The scores of new businesses starting each year can benefit from mistakes made by failed businesses. Directors of some of the state’s small business development centers (SBDC), along with the Mississippi Development Authority (MDA), see the positive side of pointing out some of the most common errors new businesses make.
To start out on the right foot, Greg Butler, director of the Jones County Junior College Small Business Development Center, advises budding business owners to meet with their area SBDC.
“That way they can receive help for the planning process, find out what it takes to start a business, learn the legal and regulatory requirements such as zoning, hear about sources of funding and get assistance developing a business plan and financial projection,” he said. “The most common mistakes we see are improper planning, not understanding the business and the industry itself that they’re going into and not knowing the target market and the competition. These errors could be avoided with research.”
The MDA’s Existing Business and Industry Division stands ready to help anyone wanting to begin a business. Spokesman John Brandon says common pitfalls to avoid include: lack of knowledge of running a business; not investing in people; competing on price alone; and, undercapitalizing the business.
“It is important for entrepreneurs to look at their former jobs as an apprenticeship to running a business,” he said. “Pay attention to all aspects of business, not just your job. Also, entrepreneurs often think their idea for a business is what will make the company successful. Actually, it is the people who make a business successful, not the product. Business owners need to focus on building a great company as much as they do a great product.”
Brandon points out that customers are looking for value in addition to price, and that small businesses have the opportunity to provide that value.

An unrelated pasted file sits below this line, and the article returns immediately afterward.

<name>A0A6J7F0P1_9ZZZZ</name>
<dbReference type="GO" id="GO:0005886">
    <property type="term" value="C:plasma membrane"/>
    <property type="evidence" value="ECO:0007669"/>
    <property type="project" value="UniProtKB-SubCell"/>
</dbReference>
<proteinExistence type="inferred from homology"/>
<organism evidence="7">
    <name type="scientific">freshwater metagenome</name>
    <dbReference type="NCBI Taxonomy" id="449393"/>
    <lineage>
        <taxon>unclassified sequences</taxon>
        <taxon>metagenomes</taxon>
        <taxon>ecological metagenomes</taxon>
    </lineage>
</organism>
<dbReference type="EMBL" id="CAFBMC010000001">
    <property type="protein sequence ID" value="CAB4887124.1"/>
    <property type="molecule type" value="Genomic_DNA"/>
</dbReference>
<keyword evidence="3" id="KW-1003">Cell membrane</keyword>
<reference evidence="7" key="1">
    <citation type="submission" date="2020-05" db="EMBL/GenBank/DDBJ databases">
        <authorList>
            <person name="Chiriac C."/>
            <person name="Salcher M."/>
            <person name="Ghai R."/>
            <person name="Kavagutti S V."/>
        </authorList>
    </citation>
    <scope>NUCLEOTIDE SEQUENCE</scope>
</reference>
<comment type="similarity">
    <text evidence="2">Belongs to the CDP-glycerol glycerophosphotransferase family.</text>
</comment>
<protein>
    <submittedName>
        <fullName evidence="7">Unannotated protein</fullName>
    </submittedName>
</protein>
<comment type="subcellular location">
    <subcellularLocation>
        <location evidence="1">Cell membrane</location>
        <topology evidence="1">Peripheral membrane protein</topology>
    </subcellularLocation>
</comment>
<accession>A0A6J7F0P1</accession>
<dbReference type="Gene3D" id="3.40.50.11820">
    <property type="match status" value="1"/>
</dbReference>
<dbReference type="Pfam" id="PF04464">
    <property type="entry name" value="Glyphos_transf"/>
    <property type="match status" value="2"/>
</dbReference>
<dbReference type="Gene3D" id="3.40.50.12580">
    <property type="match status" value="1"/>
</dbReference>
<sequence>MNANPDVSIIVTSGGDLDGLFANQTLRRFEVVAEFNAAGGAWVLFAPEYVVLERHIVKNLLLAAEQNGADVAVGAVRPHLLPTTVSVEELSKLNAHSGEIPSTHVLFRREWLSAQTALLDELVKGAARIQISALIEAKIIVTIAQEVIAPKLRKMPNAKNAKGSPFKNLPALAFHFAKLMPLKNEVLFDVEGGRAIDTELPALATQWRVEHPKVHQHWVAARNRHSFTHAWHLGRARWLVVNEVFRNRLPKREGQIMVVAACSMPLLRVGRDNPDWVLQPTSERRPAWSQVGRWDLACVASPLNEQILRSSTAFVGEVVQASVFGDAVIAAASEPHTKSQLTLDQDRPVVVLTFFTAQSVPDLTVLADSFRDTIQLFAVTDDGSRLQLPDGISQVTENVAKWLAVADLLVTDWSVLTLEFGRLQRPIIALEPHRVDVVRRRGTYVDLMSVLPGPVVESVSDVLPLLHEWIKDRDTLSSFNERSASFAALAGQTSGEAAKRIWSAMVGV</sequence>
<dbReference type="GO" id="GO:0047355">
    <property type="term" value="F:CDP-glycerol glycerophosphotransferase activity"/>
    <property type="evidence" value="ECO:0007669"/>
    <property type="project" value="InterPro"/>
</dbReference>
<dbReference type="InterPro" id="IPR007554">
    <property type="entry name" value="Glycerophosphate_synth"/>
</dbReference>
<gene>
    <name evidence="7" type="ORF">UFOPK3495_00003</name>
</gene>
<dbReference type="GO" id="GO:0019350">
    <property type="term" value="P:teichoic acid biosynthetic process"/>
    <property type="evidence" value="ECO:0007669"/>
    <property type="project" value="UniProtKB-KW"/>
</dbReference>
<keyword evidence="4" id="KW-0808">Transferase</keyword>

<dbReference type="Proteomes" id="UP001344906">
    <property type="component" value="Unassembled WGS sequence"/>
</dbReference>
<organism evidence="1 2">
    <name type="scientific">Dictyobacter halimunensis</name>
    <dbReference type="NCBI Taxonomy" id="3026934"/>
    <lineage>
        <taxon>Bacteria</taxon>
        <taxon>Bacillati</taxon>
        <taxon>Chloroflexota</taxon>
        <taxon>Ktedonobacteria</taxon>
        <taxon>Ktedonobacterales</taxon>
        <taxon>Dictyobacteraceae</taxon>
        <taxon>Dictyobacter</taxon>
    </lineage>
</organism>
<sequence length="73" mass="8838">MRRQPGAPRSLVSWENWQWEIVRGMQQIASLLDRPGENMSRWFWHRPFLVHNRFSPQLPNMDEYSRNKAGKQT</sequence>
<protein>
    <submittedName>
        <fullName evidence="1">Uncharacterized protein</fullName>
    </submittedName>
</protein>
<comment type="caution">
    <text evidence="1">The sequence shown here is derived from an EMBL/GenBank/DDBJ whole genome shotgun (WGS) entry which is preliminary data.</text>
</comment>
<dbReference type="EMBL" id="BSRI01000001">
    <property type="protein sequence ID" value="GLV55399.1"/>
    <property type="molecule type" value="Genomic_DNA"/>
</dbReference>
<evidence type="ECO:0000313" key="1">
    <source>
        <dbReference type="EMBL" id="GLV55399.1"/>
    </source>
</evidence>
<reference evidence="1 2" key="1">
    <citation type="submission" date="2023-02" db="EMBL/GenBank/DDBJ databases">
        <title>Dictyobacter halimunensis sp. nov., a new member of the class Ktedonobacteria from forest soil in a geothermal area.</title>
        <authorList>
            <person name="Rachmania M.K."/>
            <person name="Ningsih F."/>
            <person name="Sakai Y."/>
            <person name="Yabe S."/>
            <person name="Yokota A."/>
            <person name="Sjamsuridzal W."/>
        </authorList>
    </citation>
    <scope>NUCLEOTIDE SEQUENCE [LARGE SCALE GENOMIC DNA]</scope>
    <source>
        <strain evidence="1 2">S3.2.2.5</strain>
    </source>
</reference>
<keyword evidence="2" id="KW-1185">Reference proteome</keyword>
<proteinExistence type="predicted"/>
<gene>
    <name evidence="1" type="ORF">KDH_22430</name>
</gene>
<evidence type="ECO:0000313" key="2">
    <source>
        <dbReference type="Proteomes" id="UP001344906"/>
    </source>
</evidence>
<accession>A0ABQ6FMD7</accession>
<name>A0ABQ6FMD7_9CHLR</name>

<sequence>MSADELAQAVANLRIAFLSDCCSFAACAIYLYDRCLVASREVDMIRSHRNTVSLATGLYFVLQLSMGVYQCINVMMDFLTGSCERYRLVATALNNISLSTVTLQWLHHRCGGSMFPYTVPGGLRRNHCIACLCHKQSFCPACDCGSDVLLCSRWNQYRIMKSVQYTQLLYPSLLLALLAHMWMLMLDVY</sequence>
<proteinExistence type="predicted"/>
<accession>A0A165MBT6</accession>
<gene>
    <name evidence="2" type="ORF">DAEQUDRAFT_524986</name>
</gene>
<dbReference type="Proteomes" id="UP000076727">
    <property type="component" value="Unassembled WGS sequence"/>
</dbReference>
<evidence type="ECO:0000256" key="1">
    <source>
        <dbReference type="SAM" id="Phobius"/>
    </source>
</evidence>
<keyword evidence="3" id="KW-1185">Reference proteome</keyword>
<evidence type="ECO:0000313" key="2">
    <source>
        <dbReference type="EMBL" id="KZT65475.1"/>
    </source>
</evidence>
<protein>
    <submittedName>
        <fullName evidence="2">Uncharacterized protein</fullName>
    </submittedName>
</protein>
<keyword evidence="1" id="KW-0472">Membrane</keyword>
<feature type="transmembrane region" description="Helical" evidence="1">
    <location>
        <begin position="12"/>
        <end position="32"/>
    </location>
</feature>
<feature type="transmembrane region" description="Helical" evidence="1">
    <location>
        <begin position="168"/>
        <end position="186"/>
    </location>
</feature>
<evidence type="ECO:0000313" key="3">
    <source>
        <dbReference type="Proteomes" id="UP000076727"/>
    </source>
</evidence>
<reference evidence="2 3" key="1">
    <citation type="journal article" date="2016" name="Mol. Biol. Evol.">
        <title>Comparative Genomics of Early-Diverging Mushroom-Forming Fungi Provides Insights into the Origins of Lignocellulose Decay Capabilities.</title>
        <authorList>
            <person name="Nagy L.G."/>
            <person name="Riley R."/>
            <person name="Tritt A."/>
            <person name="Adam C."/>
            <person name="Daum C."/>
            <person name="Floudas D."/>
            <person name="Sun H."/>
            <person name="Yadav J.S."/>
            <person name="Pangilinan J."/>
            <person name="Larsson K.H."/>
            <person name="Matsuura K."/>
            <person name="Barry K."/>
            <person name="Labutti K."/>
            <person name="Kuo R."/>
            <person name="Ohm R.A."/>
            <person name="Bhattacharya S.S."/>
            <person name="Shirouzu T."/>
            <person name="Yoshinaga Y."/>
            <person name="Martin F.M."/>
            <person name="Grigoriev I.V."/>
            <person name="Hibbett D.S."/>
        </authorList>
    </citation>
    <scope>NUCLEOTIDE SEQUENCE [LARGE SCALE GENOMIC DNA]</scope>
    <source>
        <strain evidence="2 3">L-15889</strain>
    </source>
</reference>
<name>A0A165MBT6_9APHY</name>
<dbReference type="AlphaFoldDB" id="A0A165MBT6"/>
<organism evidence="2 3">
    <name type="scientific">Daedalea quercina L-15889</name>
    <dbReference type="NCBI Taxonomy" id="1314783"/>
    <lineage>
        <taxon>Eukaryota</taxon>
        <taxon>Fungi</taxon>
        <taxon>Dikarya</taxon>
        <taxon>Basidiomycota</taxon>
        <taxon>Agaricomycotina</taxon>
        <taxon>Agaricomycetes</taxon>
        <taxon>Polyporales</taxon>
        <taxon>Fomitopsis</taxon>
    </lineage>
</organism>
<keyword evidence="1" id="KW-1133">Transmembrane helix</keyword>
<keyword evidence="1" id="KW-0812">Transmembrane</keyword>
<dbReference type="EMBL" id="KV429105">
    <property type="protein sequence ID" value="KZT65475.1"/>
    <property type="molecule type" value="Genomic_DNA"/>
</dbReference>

He also cautions that starting with a limited capital investment is a problem. “In addition to taking several months or more to reach a profitable level of sales, the business must re-coop startup costs and investments in equipment, fixtures, facilities and training,” he said. “Entrepreneurs should plan carefully what the initial startup expenses will be, as well as potential sales goals in order to determine just how much money it will take to sustain the business during the early growth stages.”
Jim Harper, director of the Hinds Community College Small Business Development Center, notes some positive points for anyone contemplating starting a business.
“Consider what kind of corporation you want to become, what works best — be frugal with what you ask for, make sure it’s needed in the business,” he said. “Also, keep sales goals on a chart so it’s a visual thing and track them monthly. Know your break-even point so you won’t be surprised. I pretty much insist on that.”
Harper says existing businesses can also benefit from some common errors he sees. Those may include a need for better organization, unnecessary expense and advertising that is not reaching the desired client base. Other slipups are not posting sales and not following a business plan.
“We try to develop that for them and see a lot of existing businesses on that point,” he said. “The entrepreneurial spirit continues to grow, but we’re trying to be cautious. We don’t want any failure.”
A retired executive in the machine tool business, Don Fischer grew up in sales and service and uses that background to assist small businesses at the University of Mississippi Small Business Development Center in Oxford.
“The first mistake I see is lack of management skills — not lack of funds or expertise — and lack of planning, organizing and controlling,” he said. “Planning and controlling are the most important. I notice that because most start without a business plan.”
Contact MBJ contributing writer Lynn Lofton at email@example.com.
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